The clove in the picture above came from a regular-sized garlic ‘bulb’. The other cloves in the bulb were small to medium-sized. When you follow a recipe calling for a clove of garlic how big should that clove be? And does it matter?
A regular garlic clove is roughly the size of an adult fingernail. Ha! What a can of worms: the nail of the little finger or the thumb, and a fingernail on a slender hand or that on a big hand? There is no guide. Would it be more accurate to measure crushed garlic in a spoon? How many cloves would you need to peel if a recipe calls for 1 teaspoon (or tablespoon) of crushed garlic? That’s a fiddle, too.
When garlic is fresh (December-January in New Zealand) adding a little more won’t make that much difference but as it ages it becomes more pungent. It is strongest used raw and can be quite sharp and biting to taste; it can also increase the heat of a dish with its pungency. Garlic mellows during cooking – the longer you cook it, the milder it becomes. For example, the classic recipe for Chicken with 40 Cloves of Garlic. Most cooks attempting this French dish for the first time cut the quantity of garlic down by at least half, thinking it is an exaggeration, the French are mad, and the perfect result can be achieved by using much less garlic. But it’s a wonderful dish when made with 3-4 bulbs of garlic, nose-tinglingly aromatic, with layers of flavour, and at the end of cooking the garlic cloves squish to a creamy purée. It definitely does not burn your taste buds.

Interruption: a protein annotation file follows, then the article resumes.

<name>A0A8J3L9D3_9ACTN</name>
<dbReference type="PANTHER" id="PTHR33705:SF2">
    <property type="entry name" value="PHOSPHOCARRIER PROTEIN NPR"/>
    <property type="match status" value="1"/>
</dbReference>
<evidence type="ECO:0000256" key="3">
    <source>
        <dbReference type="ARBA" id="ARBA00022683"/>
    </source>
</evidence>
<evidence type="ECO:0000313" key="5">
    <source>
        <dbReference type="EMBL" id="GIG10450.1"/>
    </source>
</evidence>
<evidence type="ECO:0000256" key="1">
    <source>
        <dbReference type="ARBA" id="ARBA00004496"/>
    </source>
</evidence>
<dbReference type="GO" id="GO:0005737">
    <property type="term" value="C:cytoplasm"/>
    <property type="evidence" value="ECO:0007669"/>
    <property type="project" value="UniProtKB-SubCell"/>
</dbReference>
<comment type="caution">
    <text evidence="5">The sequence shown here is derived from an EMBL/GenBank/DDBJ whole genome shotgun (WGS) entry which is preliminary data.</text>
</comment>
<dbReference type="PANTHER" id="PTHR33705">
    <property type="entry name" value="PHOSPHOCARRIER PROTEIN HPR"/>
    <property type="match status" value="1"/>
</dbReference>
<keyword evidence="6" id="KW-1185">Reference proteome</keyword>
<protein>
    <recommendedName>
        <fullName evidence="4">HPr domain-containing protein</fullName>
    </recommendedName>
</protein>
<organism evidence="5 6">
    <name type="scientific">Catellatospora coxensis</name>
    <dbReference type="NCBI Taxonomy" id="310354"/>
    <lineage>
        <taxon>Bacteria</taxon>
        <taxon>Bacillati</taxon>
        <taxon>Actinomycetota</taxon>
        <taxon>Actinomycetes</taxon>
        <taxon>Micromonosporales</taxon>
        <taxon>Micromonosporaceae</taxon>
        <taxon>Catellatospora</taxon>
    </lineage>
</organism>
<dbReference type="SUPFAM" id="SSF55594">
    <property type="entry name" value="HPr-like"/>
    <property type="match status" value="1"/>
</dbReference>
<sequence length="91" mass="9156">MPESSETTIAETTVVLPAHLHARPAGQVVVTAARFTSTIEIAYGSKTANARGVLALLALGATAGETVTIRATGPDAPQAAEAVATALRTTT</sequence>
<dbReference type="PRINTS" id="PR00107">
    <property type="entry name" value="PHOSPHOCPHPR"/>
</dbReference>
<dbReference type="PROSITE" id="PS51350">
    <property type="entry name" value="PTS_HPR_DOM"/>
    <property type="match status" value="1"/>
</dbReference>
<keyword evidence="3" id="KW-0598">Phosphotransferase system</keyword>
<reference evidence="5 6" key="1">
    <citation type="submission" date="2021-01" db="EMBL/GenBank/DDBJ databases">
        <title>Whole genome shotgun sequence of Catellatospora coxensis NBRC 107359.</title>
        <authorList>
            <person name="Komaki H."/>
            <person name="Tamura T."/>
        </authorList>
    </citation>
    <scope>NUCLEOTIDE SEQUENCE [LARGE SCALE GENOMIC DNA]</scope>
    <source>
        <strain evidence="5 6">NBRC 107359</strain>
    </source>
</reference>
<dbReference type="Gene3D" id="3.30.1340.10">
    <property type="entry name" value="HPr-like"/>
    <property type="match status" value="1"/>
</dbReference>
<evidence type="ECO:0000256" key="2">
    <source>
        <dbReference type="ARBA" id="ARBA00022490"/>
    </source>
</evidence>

To sum up, if using new-season garlic, an extra clove or two, or large clove, won’t unhinge the dish.
If using garlic raw be aware it can make a dish hotter by adding a spicy bite.
When garlic is crushed, a chemical reaction takes place as the cells are broken down. Crushed paste or juice is very potent. It’s also when it is at its health-giving best. If you want less of a hot bite from garlic, chop it, or if you prefer a milder flavour still, slice it.
If making a slow-cooked dish, you can be generous as the potency will be cooked out.
Whatever you do, avoid imported ‘bleached’ (suspiciously white garlic) that has been trimmed at the roots. (New Zealand-grown garlic retains the hairy root.) When our garlic is out of season (mid to late winter until late spring), opt for Californian garlic. Check labelling. No labelling on the produce? DEMAND it!